Svenska Yle interview with Natalia Ollus about underpayment

Published 3.1.2018  Updated 26.9.2018
Picture by Patrik Skön for Yle.

Natalia Ollus is the director of the European Institute for Crime Prevention and Control (HEUNI), and has extensive experience in researching the exploitation of foreign workers.

"As the number of foreigners as well as paperless migrants is increasing in our country, it is likely that their exploitation will continue to increase," says Natalia Ollus.

Finland is getting better at identifying victims

According to Natalia Ollus, Finnish authorities are becoming more successful at identifying cases of exploitation. However, there is still room for improvement.

"We've gotten better at identifying victims, but there remains ignorance among the investigating authorities regarding this phenomenon. There is also a lack of specialization that would lead to cases being investigated and taken further," says Ollus.

Hard to rank misery

The criminal provisions in cases of labor exploitation can be, for example, discrimination in working life, extortionate work discrimination or trafficking in human beings.

“There are less serious and more serious cases. However, for victims, every case is a personal disaster. I am not sure whether it is a good idea to rank people's misery," she says.

But underpayment is not a crime.

“Often it becomes a question of interpretation for the labor inspector and the police. How much underpayment is sufficient for the case to meet the definition of extortionate work discrimination.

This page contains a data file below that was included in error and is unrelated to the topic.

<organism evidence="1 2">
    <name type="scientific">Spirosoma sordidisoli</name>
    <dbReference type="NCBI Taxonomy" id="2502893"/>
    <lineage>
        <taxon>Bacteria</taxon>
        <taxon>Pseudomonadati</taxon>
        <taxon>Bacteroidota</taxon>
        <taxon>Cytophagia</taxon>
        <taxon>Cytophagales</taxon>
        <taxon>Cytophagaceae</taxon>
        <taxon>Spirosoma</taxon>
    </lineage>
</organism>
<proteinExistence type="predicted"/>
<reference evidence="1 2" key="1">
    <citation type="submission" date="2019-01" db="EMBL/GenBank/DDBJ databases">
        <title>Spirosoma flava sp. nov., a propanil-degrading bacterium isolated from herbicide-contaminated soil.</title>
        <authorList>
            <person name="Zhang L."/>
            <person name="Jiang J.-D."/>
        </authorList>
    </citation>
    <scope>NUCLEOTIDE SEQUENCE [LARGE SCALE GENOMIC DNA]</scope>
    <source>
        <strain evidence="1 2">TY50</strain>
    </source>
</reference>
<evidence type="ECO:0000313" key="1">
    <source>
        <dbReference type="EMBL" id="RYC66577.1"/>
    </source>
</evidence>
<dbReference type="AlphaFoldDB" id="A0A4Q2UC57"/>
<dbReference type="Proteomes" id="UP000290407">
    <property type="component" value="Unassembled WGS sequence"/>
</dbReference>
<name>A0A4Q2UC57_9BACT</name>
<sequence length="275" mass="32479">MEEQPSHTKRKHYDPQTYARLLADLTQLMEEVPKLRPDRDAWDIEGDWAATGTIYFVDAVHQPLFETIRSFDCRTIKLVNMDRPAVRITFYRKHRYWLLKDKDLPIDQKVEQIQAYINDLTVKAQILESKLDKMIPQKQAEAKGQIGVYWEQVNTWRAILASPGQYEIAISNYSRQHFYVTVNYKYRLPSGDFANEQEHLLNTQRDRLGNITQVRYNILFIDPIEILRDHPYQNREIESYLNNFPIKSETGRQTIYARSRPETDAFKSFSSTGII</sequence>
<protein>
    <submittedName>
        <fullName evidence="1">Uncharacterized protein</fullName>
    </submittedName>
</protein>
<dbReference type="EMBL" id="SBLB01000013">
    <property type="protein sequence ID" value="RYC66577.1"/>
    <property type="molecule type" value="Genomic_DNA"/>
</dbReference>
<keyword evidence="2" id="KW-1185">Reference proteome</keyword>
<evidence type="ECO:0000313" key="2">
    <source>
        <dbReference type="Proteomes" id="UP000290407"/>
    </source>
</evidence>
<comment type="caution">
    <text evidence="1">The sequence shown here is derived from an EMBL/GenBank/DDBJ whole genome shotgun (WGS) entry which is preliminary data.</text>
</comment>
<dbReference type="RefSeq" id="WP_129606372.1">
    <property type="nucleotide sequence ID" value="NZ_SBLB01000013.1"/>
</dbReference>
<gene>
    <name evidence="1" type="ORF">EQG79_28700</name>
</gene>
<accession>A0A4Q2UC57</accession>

If it's just a matter of underpayment, it falls under civil law.

“If there are other elements of exploitation, such as the person being controlled or if the lack of knowledge about Finnish employment rights is used against someone, then it can be a crime".

Should the police investigate labor contracts?

It has been discussed whether underpayment should be criminalized. Among other organisations, the trade union PAM has been advocating for this issue, but so far without any success.

During the spring of 2014, the former Minister of Justice, Anna-Maja Henriksson (SFP) gave the government’s reply to a parliamentary question concerning the matter.

"The introduction of criminalization of underpayment in addition to the current mechanisms for resolving labor disputes would not be cost-effective but would instead increase the tax burden," said Anna-Maja Henriksson.

There have been fears that a criminalization would lead to the police being forced to investigate issues related to work requirements.

Mediation and negotiation

Negotiation and mediation has been considered the best way to resolve contractual disputes. And therefore, the current legislation has been considered sufficient.

Natalia Ollus understands that the issue has two sides, but still thinks that it might be worth considering the criminalization of underpayment.

“It could mean that minor cases of exploitation could be identified and accepted as a form of exploitation. This would, in turn, facilitate the victim's ability to get the right compensation. The problem is, of course, that the police's investigative resources are hardly sufficient and the number of cases is large," says Natalia Ollus.

In formal terms, a conflict between employers and employees should be solved by the parties finding agreement. According to Natalia Ollus, it may be easier said than done.

“Especially if the employer has deliberately exploited the person, then I can imagine that it is very difficult for the employee to deal with this".